I attended a large gathering of women from church last night. During the dinner portion, one of my table-mates asked me, "So you're into the au naturale birth stuff, right?" I responded, "Yeah, actually it's more of an obsession. You probably don't want to get me started." But then the conversation topic remained with birth for most of the rest of the evening. Over the course of the conversation, I was shocked (but not really) to discover that I was surrounded by cesarean moms. Here were the stats at our table...
Friend A: one primary emergency cesarean (general anesthesia) prior to start of labor for reduced fetal activity and distressing heart tones.
Friend B: three planned cesareans for breech, transverse, etc.
Friend C: one primary cesarean during pushing phase for non-reassuring fetal heart tones, posterior presentation, "stuck" baby.
Friend D: one emergency cesarean for her second baby (I'm not sure the details).
Friend E: currently pregnant with her second baby (I don't know the details of her births).
Friend F: four unmedicated vaginal births attended by nurse midwives.
Me: three unmedicated vaginal births (two of them attended by midwives).
So... four (possibly five) out of seven women at that table had scars on their uteruses. I was almost tempted to get the attention of the rest of the women in that large gathering and ask, by the show of hands, how many others had cesarean scars. But I'm almost too frightened to find out the answer.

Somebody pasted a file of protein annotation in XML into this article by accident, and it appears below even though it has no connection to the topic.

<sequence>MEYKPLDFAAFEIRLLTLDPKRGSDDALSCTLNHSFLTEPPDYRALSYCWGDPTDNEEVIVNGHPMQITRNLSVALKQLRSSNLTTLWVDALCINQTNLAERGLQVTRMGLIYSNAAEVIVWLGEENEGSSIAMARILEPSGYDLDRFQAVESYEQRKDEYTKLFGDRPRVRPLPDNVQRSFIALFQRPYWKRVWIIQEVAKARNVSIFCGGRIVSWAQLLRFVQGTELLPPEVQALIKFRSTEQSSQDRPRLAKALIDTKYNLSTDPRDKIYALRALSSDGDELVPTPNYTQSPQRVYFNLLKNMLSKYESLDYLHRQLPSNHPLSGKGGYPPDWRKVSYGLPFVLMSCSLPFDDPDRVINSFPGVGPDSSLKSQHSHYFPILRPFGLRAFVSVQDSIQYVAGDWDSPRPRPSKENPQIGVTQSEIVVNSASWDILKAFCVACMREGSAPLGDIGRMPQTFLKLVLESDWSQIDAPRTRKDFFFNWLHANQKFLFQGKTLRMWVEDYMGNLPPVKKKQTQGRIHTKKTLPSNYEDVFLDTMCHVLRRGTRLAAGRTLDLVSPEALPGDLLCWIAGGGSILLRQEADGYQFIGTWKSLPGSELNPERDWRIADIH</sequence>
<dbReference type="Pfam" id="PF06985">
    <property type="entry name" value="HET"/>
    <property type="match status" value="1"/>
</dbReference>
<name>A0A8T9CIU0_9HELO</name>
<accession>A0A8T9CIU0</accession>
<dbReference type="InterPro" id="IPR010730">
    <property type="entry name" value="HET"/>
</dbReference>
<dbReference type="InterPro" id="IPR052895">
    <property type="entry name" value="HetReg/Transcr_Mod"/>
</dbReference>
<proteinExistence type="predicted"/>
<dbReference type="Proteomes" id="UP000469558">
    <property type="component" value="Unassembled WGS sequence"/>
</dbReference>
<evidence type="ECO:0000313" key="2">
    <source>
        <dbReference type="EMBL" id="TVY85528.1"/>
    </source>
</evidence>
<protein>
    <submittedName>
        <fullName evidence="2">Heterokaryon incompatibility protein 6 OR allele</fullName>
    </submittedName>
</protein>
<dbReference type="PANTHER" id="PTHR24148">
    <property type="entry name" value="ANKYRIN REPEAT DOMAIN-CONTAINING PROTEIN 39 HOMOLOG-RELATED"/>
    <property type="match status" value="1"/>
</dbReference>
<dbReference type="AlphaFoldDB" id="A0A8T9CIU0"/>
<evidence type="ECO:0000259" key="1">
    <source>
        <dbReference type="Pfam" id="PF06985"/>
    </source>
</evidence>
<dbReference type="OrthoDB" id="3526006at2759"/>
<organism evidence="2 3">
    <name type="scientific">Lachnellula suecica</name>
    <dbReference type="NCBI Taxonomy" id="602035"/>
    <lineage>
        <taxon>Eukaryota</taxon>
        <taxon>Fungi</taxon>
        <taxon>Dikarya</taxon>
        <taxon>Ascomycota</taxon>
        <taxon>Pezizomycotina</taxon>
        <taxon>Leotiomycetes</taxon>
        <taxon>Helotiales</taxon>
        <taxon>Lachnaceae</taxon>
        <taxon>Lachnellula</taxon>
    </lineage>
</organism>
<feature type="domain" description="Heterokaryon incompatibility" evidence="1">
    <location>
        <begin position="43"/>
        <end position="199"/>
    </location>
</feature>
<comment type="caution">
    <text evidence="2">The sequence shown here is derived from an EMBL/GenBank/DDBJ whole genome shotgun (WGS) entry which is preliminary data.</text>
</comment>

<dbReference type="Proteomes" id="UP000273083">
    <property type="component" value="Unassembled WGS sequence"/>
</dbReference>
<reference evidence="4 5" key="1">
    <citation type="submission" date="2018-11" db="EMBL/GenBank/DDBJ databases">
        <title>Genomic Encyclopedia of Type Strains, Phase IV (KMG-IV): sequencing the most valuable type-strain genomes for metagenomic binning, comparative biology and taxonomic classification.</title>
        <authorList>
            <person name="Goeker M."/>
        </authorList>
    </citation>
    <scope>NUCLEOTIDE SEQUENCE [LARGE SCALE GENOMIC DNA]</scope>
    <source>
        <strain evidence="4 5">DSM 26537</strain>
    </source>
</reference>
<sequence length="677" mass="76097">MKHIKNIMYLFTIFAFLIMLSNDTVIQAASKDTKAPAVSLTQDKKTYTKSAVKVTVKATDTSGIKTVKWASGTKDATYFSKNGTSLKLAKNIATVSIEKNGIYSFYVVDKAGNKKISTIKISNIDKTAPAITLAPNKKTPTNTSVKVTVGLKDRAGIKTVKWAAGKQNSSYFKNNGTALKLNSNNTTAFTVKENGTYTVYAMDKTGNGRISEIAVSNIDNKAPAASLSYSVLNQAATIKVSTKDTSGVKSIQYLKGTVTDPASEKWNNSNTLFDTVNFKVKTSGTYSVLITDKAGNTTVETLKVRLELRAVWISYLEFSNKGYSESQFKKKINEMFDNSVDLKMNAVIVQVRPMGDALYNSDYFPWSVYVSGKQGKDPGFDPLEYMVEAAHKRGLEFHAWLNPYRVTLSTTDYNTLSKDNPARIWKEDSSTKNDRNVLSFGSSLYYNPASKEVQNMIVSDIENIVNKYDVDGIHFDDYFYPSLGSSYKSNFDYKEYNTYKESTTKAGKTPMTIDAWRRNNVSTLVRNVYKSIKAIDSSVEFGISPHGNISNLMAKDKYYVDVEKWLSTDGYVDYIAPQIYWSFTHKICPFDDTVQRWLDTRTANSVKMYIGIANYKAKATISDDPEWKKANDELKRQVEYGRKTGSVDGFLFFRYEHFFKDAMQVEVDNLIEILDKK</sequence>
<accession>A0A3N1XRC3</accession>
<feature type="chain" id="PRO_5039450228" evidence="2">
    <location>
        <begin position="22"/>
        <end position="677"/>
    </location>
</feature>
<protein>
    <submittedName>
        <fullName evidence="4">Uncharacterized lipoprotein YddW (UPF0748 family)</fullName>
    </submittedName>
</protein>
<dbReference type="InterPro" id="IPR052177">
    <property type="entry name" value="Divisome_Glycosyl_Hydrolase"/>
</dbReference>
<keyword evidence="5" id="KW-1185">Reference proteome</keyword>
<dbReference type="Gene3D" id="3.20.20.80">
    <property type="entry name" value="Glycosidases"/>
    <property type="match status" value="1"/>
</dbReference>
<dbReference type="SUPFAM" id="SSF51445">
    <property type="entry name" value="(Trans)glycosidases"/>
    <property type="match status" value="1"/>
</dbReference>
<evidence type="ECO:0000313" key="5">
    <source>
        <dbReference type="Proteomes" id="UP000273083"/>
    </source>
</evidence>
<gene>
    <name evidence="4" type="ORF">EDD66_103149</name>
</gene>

Friend A described how strange it was to be put under and then have her baby brought to her several hours later... "Who is this?! Where did you come from?" She said she kind of wants to have the childbirth experience, having her baby placed immediately on her chest and all... but wonders if it's "stupid" to feel like she wants to experience that. I shook my head and told her "No, it's not stupid." But I didn't feel comfortable getting into it too deeply for fear of offending all the women at the table. I think it's sometimes hard for cesarean moms to hear about the magic of normal birth. All births are miracles, of course.
I spent quite some time, later in the evening, discussing the dinner discussion with my carpool driver (from another dinner table, Friend G: survivor of three cesareans--one of them an attempted VBAC). We both sadly agreed that, as much as we'd like to see cesarean rates decline, we just really don't think it's going to happen. At least not as long as trained surgeons remain the primary care providers for 99% of pregnant American women.
There's some birth faith for ya, eh?